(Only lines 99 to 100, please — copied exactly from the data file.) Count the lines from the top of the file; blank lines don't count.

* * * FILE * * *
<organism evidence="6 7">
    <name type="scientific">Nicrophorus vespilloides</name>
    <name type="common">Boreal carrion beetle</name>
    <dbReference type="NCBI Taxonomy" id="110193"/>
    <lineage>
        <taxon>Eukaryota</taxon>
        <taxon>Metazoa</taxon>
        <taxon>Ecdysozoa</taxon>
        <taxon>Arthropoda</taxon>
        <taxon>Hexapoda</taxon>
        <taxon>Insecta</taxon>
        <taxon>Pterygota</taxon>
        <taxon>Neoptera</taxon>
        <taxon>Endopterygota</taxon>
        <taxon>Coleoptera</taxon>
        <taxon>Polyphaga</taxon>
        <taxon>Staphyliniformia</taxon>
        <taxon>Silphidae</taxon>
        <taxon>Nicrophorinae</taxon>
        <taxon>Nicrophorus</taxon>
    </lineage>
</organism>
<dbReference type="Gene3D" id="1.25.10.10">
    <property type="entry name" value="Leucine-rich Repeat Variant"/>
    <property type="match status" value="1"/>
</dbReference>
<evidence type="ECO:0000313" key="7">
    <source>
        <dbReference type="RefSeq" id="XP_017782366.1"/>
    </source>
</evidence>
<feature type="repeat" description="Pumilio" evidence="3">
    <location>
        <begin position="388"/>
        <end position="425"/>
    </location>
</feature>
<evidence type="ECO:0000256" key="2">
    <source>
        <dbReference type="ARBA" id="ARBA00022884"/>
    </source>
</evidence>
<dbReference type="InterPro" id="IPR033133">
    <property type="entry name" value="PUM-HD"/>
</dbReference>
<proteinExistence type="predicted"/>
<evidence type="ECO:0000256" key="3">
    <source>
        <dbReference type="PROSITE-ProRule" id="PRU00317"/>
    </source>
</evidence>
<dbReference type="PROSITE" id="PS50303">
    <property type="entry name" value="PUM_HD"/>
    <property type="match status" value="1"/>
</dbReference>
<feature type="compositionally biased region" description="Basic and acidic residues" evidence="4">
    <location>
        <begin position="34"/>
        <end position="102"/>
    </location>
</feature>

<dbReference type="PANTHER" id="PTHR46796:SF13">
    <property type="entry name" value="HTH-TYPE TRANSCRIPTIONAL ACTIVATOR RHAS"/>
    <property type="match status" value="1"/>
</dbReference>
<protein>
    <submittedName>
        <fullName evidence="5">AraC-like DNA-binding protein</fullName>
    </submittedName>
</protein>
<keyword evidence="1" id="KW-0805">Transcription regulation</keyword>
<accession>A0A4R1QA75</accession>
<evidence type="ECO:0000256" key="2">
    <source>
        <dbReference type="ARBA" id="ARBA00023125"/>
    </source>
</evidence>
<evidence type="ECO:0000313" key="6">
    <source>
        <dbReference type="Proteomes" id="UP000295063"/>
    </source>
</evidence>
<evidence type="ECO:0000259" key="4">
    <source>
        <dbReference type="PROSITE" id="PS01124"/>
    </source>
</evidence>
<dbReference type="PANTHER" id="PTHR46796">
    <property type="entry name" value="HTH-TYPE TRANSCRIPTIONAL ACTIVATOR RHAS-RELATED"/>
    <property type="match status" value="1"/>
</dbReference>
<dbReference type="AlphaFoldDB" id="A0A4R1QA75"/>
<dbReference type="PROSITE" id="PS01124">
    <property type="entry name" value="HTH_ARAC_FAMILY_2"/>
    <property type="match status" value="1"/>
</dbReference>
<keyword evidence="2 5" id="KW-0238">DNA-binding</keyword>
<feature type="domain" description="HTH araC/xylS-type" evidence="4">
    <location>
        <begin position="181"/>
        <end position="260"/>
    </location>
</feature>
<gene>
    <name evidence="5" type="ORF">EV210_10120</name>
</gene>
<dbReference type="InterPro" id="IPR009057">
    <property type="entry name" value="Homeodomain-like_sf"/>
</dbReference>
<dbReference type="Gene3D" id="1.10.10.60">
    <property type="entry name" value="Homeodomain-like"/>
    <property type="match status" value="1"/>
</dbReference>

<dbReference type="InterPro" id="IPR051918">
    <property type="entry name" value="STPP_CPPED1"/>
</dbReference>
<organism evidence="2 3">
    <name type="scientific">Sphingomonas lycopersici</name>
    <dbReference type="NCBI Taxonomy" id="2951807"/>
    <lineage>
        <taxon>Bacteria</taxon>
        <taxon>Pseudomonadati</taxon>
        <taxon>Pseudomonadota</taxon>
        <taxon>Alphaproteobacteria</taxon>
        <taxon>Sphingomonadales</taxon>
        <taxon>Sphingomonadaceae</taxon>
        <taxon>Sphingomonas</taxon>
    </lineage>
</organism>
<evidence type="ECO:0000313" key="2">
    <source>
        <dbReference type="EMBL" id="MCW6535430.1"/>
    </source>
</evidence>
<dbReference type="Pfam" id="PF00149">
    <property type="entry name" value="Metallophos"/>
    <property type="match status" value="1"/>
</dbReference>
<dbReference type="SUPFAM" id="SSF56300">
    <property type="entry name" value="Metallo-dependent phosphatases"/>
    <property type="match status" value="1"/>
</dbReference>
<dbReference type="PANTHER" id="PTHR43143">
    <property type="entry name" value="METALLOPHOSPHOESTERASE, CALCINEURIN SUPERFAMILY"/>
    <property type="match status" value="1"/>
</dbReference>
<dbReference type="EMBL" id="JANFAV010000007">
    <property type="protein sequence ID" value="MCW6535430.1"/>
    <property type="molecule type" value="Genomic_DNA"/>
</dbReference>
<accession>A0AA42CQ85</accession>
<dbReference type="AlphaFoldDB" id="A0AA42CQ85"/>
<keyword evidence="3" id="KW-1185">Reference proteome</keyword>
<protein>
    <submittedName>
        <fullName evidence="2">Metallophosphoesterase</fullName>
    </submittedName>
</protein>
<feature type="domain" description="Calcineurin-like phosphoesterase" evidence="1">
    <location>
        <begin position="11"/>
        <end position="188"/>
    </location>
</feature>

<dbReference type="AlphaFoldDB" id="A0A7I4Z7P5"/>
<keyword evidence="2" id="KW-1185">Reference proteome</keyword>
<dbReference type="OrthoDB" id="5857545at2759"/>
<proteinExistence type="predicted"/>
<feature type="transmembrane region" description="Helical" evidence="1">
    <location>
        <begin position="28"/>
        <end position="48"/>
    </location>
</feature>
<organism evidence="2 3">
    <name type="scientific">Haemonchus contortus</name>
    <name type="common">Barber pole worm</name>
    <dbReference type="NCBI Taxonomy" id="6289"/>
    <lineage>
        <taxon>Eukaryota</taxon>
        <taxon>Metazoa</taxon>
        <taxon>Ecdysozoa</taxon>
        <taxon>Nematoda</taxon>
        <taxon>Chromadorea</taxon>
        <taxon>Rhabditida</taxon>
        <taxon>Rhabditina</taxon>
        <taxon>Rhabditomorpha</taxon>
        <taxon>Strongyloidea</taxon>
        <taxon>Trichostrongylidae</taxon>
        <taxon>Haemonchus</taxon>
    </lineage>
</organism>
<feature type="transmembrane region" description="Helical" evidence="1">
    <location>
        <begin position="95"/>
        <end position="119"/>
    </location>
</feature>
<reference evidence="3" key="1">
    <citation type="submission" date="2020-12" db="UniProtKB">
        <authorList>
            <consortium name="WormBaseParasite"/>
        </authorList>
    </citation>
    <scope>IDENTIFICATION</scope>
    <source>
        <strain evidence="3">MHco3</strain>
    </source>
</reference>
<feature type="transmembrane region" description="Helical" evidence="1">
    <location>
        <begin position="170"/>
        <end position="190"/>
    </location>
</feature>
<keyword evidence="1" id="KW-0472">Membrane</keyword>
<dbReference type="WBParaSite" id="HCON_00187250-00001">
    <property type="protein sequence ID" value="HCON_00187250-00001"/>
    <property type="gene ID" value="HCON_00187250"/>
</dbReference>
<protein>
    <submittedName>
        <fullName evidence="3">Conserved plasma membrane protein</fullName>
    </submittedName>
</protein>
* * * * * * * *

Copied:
    <location>
        <begin position="181"/>